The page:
A federal judge has approved the proposed merger between T-Mobile and Sprint.
Arriana McLymore and Diane Bartz had the news for Reuters:
T-Mobile US Inc edged closer to a takeover of Sprint Corp after a federal judge on Tuesday approved the deal, rejecting a claim by a group of states that said the proposed transaction would violate antitrust laws and raise prices.
During a two-week trial in December, T-Mobile and Sprint argued the merger will better equip the new company to compete with top players Verizon Communications Inc and AT&T Inc as the third-largest U.S. wireless carrier, creating a more efficient company with low prices and faster internet speeds.
Shares of T-Mobile rose 11% to $94.01 while Sprint soared more than 74% to $8.34.
Finalizing a deal will be a boon to Japan’s Softbank Group Corp, Sprint’s controlling shareholder, as the conglomerate offloads a troubled asset that has lost subscribers at a faster rate and as it seeks to secure funding for a second Vision Fund.
During the trial, Sprint executives argued that the deal was a matter of survival.
Uniting T-Mobile’s low-band spectrum and Sprint’s mid-band spectrum could allow a faster roll-out of a national 5G network, the companies have said.
Sprint and T-Mobile said in a statement that they would move to finalize the merger, which is still subject to closing conditions and possible additional court proceedings.
Sherisse Pham from CNN reported:
A massive bet on Sprint is finally paying off for Masayoshi Son.
Shares in his company SoftBank (SFTBF) rallied on Wednesday, after a US court approved the $26 billion merger between T-Mobile (TMUS) and Sprint (S), the carrier SoftBank acquired nearly a decade ago.
SoftBank stock closed up nearly 12% ahead of its quarterly earnings Wednesday in Tokyo.
“All necessary federal approvals required for the [merger] to close have been obtained,” SoftBank said in a press release Wednesday.
Getting this deal across the finish line is a much needed win for Son, who has been grappling with a string of high profile losses tied to his $100 billion Vision Fund. In November, the fund reported a $9 billion hit because of the WeWork bailout and losses in investments such as Uber (UBER) and Slack (WORK).
The company reported after trading hours Wednesday that profits have been almost entirely wiped out as it continues to feel the pain from big losses in its massive tech fund.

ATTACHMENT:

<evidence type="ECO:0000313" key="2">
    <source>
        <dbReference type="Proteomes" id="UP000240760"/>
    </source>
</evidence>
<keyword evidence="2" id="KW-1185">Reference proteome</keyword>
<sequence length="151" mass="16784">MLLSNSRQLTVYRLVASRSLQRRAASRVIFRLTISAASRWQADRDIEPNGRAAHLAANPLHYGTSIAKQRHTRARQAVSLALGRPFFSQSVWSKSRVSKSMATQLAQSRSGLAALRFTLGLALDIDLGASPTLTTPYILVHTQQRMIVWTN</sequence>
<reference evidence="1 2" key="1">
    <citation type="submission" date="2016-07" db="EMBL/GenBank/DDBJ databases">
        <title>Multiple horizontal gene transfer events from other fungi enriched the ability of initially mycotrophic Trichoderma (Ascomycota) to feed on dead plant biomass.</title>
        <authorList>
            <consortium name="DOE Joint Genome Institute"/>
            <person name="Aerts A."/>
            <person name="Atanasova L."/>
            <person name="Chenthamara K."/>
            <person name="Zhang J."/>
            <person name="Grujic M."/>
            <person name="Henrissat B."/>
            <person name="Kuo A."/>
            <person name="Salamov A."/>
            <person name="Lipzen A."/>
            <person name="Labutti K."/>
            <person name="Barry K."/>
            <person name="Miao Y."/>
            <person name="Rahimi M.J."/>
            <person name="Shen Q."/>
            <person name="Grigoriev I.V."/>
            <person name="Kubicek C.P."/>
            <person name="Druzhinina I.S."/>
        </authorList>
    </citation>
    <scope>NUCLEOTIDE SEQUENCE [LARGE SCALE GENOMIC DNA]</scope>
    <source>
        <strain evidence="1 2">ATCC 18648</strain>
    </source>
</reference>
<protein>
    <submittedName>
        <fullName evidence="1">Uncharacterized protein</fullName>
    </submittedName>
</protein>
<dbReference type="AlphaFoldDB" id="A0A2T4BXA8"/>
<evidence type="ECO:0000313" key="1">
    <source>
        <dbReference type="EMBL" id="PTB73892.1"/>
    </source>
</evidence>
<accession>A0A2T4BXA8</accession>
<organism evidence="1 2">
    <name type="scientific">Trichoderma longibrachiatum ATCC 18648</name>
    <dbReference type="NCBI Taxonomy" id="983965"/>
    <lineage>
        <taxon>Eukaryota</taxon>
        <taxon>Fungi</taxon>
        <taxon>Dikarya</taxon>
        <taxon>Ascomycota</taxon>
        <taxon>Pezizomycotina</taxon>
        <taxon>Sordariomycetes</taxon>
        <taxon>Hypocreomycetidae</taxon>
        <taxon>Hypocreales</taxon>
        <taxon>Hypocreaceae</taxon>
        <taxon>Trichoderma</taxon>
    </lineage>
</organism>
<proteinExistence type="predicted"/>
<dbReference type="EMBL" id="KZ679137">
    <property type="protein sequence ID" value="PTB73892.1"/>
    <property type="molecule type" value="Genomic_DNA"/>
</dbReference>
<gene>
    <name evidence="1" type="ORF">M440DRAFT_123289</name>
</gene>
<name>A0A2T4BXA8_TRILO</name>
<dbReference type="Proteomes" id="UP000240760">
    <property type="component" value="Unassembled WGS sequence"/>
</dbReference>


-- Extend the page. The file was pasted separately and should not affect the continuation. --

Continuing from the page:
Mae Anderson and Tali Arbel explained the implications for the AP:
T-Mobile’s $26.5 billion takeover of Sprint could mean higher or lower phone bills, depending on whom you ask.
A federal judge in New York ultimately took T-Mobile’s track record of aggressive competition into account in ruling Tuesday that the deal would be good for consumers. In doing so, he rejected a challenge by a group of states worried about reduced competition. Though the deal still needs a few more approvals, T-Mobile expects to close it as early as April 1.
Here’s what a combined T-Mobile-Sprint company could mean for you and your phone bill:
FOR MOST T-MOBILE AND SPRINT CUSTOMERS
Sprint customers will get a T-Mobile bill, but that transition may take a few years. If you are a T-Mobile customer, you might not see many changes. However, because the goal of the takeover is to roll out a next-generation, 5G cellular network, subscribers of both are ultimately expected to get faster service.
WHAT ABOUT PREPAID CUSTOMERS?
As part of the deal, Dish will get Sprint’s prepaid Boost Mobile customers. Dish has committed to building its own cellular network, but it will use T-Mobile’s for now, so customers aren’t supposed to see service quality drop.
HOW STRONG IS DISH?
That has yet to be tested.
Sprint is an existing company with more than 40 million customers. Dish would start from scratch building a network that will cost billions of dollars. It gets only 9 million customers from the deal and will have to fight to win more.